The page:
Other autumnal treasures can be used to make a wonderful ‘sensory bin’ for little hands to dig into. Fill a medium size container with dry rice and add autumn leaves, acorns, pine cones etc and let your little ones experience the textures, smells and colours of nature. Not only is it great for their sensory development but it is also a source of inspiration for inquiring and wanting to know more about nature and the environment.

Bug Hunting

There are lots of Bug Collecting Kits available to buy and they make great gifts for kids, but it’s also easy to make your own.

All you really need is a clean recycled container lined with twigs and leaves and a magnifying glass and you are ready for a bugtastic adventure!

Teach younger children to search under leaves and in the grass for beetles, wriggly worms, caterpillars, grasshoppers, dragonflies and ants. They may need help to carefully lift them in to their container, using a small twig, where they can watch them with their magnifying glass to note their colour, see how they move and count their legs and wings. After a few minutes release them safely back where you found them and teach your child to respect creatures great and small.

Older children might ask to take a quick photo or may prefer to take a notepad with them and make a sketch. You can turn your adventure in to a project by scrapbooking their pictures and finding out fun facts about the bugs you found. Did you know that Ladybirds have really smelly feet to try to keep predators away?

Cloud Pictures

Stimulate your child’s creativity with a simple game of cloud pictures! Face the sky and cloud gaze until you can pick out shapes; animals, trees, faces, even ice cream cones! The things that us grown-ups so often take for granted are a source of wonder for children and they will love pointing out their finds.

Dirty Play!

Remember how much fun you had as a child making ‘mud pies’? Good old-fashioned fun that kids still love today. Research suggests that playing with dirt can also strengthen young immune systems, by exposing them gently to everyday germs, making children more robust.

The beauty of ‘Dirty Play’ is you that you don’t even necessarily have to leave your own garden. All you need is a little imagination and a cup of white vinegar on standby to remove any stubborn mud stains!
Mix dirt and water together in a bucket to make a consistency similar to that of bread dough and let your child knead, shape and flatten their ‘mud dough’. They can decorate their ‘pies’ with all the stones, flowers and leaves they have collected on their nature walk and host a tea party for you!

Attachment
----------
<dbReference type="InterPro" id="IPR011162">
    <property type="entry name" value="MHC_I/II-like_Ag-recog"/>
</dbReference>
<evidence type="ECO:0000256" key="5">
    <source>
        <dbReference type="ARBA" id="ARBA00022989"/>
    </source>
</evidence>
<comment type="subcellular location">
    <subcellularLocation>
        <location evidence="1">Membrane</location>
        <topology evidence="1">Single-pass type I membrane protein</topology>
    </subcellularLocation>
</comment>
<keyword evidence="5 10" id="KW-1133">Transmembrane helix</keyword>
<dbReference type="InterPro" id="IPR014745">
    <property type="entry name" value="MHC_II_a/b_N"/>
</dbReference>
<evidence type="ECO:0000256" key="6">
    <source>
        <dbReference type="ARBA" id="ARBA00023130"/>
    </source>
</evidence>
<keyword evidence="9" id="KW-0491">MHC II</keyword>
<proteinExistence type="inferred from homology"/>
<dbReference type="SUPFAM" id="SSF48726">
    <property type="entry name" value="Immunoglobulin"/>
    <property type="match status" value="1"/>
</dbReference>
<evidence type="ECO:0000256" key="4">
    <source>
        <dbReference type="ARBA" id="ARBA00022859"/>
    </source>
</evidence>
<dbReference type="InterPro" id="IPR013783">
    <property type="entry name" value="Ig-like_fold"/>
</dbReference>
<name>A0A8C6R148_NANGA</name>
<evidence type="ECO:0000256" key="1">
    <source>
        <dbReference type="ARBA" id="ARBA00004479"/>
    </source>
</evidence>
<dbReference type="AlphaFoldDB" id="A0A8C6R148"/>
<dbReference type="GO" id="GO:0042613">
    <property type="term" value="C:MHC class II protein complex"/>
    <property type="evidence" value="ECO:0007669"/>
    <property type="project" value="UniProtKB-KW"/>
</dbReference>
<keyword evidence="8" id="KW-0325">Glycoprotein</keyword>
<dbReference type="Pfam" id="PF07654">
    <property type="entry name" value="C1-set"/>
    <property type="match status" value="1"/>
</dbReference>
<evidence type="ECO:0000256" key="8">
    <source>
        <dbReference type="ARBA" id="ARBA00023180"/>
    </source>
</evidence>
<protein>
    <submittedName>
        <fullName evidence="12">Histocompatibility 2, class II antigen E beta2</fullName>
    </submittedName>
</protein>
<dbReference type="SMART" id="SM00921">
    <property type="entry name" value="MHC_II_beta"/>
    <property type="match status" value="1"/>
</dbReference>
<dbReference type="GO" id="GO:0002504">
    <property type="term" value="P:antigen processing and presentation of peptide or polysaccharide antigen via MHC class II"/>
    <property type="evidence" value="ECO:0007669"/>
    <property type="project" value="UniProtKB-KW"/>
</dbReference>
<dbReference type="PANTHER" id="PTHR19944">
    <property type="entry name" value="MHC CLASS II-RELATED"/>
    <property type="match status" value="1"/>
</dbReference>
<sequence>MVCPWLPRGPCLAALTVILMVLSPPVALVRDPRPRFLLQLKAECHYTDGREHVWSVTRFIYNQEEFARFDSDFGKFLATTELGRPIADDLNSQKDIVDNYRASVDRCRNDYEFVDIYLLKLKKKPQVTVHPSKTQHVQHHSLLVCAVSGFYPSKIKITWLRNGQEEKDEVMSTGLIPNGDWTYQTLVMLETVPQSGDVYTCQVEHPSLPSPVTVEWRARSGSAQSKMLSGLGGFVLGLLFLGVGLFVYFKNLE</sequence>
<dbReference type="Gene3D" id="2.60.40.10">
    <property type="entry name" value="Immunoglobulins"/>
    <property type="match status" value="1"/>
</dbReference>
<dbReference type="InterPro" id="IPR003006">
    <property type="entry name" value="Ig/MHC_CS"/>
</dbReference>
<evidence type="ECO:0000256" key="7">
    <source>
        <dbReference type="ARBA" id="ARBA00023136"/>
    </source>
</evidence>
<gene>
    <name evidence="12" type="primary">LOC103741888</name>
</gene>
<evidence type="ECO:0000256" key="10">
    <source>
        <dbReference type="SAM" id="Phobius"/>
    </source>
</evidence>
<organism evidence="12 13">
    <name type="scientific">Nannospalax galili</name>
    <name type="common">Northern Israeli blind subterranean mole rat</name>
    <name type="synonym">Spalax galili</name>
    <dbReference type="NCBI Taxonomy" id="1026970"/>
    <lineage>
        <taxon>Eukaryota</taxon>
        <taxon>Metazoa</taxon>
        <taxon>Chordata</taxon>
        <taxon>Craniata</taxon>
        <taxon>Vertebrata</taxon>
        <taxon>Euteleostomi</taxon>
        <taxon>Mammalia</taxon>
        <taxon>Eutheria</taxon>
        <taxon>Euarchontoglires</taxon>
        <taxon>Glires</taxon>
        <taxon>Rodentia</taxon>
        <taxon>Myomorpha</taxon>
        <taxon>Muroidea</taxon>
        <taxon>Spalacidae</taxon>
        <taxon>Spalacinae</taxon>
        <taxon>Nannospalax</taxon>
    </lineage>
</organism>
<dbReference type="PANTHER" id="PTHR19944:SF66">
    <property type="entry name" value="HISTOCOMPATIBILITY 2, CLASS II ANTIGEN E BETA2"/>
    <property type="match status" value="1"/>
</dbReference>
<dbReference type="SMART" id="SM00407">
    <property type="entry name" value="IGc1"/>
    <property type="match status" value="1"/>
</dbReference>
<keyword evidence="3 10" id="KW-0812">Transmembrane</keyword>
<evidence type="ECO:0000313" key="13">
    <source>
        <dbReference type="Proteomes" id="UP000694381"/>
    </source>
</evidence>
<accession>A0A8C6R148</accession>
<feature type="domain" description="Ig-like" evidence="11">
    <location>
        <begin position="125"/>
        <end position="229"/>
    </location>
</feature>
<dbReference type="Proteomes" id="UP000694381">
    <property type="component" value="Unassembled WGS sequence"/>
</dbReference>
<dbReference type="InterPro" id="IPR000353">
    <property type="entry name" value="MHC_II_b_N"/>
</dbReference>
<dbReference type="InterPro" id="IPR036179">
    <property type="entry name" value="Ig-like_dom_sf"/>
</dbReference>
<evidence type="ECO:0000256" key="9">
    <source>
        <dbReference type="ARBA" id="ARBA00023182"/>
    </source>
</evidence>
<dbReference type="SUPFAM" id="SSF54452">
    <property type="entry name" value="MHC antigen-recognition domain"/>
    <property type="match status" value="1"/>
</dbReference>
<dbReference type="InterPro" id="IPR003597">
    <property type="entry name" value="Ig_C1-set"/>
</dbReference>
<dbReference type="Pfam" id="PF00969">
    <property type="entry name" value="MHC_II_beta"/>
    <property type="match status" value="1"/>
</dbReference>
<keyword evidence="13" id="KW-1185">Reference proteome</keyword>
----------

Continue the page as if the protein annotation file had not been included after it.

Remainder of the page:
Bulb Planting

Also, whilst in the garden, you can encourage your children to become gloriously green fingered by allowing them help you plant bulbs to fill your upcoming spring garden with colour.

Daffodil and tulip bulbs are good choices for September/October planting. Digging a simple hole in a pot of earth, two or three times deeper than the size of the bulb, will help develop your child’s fine motor skills. Teach them to gently plant the bulb’ pointy end up’ and watch their delight in the Spring when their bright blooms appear.


Puddle Fun!

We may groan when the heavens open but most children love an opportunity to pull on their wellies and are somehow magnetically drawn to rain puddles!
Push your worries about soggy socks to one side because puddle jumping is actually a great way to develop children’s gross motor skills and teach them the cause and effect properties of water.

Puddles also make a great natural water table where they can experiment floating and sinking the leaves and stones they have collected on your outdoor adventure. Children learn to make predictions and explore strategies for answering so many questions through this type of play.

Puddles can provide endless fun and exploration, so keep those wellies by the door and then when the sun does eventually reappear, keep track of how long it takes for a puddle to evaporate…there is always something new to learn!

We live in a high-tech society where children are surrounded by screens, but experiences like these offer real, authentic and fun learning. They give children the opportunity to take risks, try and fail, and try again, building resilience and confidence.

Photography: Gustavo Fring, Tatiana Syrikova